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Imogen Heap - Ellipse

Whilst ‘Ellipse’ seems to lack a ‘Hide and Seek’-like cult song (for which Heap received a Grammy nomination), it is still a superb album which we’re sure will see us through the coming winter months quite sufficiently.

If you’ve been following Imogen Heap on any number of social networking sites, you’ll know that ‘Ellipse’, the hotly awaited follow-up to 2005’s ‘Speak For Yourself’, has been a long time coming. Documenting her progress in vlogs, blogs and tweets, Imogen clearly values her large fan base, keeping them abreast of ‘Ellipse’ from the get-go. For the uneducated, however, Heap once described herself as ‘more Madonna than Guns N’ Roses, more Donnie Darko than Dirty Dancing’ – make of that what you will.

‘Ellipse’ kicks off with ‘First Train Home’, a quaint little number with stunning lyrics from the offset. Opening with, ‘bodies disengage; our mouths are fleshing over’ and highlighting Imogen’s Romford twang beautifully, it sets the bar for the rest of the tracks, all of which are lyrically outstanding. Imogen weaves her truths in intricate circles, tying up the listener and ensuring they stay exactly where they are for the next 45 minutes, of which each is as compelling as the last.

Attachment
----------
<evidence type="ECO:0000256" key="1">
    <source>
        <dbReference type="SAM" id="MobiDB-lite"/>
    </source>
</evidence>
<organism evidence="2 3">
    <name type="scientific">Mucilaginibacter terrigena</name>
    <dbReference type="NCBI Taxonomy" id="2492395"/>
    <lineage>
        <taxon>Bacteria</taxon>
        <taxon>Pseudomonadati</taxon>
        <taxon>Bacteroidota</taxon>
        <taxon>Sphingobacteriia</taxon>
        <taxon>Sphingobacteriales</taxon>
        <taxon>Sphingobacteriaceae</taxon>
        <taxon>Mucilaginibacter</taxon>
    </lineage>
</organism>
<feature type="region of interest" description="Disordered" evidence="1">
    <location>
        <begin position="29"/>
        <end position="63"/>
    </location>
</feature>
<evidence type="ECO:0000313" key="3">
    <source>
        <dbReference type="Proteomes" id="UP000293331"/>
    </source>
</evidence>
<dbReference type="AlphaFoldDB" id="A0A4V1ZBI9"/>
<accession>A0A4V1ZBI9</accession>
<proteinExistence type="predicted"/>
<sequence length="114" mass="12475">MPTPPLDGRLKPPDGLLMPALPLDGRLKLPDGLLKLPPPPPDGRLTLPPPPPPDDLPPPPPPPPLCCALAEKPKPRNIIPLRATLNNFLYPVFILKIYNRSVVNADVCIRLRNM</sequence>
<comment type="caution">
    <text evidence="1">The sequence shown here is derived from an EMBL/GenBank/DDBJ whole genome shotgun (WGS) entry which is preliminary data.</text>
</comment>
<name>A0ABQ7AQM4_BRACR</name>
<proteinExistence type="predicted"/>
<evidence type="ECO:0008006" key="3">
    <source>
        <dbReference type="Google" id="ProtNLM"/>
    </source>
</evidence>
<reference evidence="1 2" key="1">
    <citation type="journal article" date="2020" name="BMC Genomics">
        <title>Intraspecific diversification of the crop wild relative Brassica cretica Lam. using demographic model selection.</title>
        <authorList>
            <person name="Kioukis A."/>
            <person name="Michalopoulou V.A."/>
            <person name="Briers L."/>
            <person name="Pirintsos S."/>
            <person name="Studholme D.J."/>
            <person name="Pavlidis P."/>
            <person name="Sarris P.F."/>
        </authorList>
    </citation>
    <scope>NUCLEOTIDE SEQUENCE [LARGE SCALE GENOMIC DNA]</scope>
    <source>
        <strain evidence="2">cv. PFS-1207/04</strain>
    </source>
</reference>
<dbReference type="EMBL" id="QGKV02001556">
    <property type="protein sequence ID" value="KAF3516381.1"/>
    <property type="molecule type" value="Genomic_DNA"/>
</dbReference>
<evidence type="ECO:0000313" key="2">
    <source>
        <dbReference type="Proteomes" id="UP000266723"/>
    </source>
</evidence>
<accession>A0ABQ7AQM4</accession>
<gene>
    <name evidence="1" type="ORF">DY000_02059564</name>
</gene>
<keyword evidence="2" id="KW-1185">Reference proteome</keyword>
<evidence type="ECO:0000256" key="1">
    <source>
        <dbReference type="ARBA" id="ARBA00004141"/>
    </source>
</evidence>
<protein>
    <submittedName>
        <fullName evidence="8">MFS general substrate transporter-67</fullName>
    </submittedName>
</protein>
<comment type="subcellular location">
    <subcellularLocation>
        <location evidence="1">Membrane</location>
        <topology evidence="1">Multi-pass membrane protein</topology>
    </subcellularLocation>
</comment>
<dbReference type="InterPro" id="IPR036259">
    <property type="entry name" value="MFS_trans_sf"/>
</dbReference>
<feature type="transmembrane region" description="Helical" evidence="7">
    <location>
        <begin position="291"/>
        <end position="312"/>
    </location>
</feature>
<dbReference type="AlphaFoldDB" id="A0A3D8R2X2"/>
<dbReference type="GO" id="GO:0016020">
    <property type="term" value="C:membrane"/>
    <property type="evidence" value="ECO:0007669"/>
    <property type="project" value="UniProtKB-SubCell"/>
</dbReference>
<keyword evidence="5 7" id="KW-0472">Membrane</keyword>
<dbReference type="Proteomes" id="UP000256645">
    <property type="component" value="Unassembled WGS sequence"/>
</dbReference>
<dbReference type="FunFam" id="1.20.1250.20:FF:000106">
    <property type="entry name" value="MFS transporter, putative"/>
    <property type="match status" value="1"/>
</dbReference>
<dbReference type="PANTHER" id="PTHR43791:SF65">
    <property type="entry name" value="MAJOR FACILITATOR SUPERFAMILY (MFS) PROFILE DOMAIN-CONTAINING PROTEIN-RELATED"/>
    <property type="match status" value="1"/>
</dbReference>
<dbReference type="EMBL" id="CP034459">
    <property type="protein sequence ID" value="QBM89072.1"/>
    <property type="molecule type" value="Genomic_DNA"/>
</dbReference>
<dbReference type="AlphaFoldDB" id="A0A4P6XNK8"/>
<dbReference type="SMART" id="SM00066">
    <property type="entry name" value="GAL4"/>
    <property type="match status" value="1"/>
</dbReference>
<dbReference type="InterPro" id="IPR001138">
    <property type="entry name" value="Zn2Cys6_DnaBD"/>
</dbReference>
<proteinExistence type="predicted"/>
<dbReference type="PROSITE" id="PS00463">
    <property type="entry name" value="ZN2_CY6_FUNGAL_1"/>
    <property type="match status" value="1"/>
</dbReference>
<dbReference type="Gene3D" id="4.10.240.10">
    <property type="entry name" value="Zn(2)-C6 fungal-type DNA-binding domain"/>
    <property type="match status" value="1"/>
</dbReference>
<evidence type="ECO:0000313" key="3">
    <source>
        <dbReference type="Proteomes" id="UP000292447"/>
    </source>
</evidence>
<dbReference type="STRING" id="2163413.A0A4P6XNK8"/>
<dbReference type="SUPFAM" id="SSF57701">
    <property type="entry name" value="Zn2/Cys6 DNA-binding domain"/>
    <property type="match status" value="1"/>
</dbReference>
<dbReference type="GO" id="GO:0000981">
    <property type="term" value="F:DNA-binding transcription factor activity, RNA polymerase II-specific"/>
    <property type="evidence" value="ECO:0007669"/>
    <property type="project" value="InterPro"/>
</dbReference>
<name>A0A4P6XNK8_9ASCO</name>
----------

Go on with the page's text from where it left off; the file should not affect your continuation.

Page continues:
A tentative favourite has to be ‘Aha!’, which combines a haunting melody and racing vocals for that runaway train feel. Another stand out track is ‘The Fire’, which has a more organic feel than the other songs, skipping out a number of the production tricks prominent throughout the rest of ‘Ellipse’. Whilst ‘Speak For Yourself’ and ‘Ellipse’ are not exactly chalk and cheese, there is a considerable amount of audible growth between the two, with the latter having a more adult feel than the sometimes teen-angsty sound of Heap’s previous output (which we’re not saying was a bad thing, we cried as much as you did as our gang on The OC graduated to ‘Speeding Cars’, minutes before Marissa took her last breath).

More Marmite than ‘Speak For Yourself’, ‘Ellipse’ is definitely a grower. Whilst Heap fans will no doubt be pleased with this long-awaited (4 years, to be precise) offering, the unfamiliar will perhaps be left confused, wondering if they’ve missed out on something. In answer to this, yes, you have: eleven years of unadulterated brilliance and raw talent, and yes, you should be ashamed. Whilst ‘Ellipse’ seems to lack a ‘Hide and Seek’-like cult song (for which Heap received a Grammy nomination), it is still a superb album which we’re sure will see us through the coming winter months quite sufficiently.

Tags: Imogen Heap, Reviews, Album Reviews

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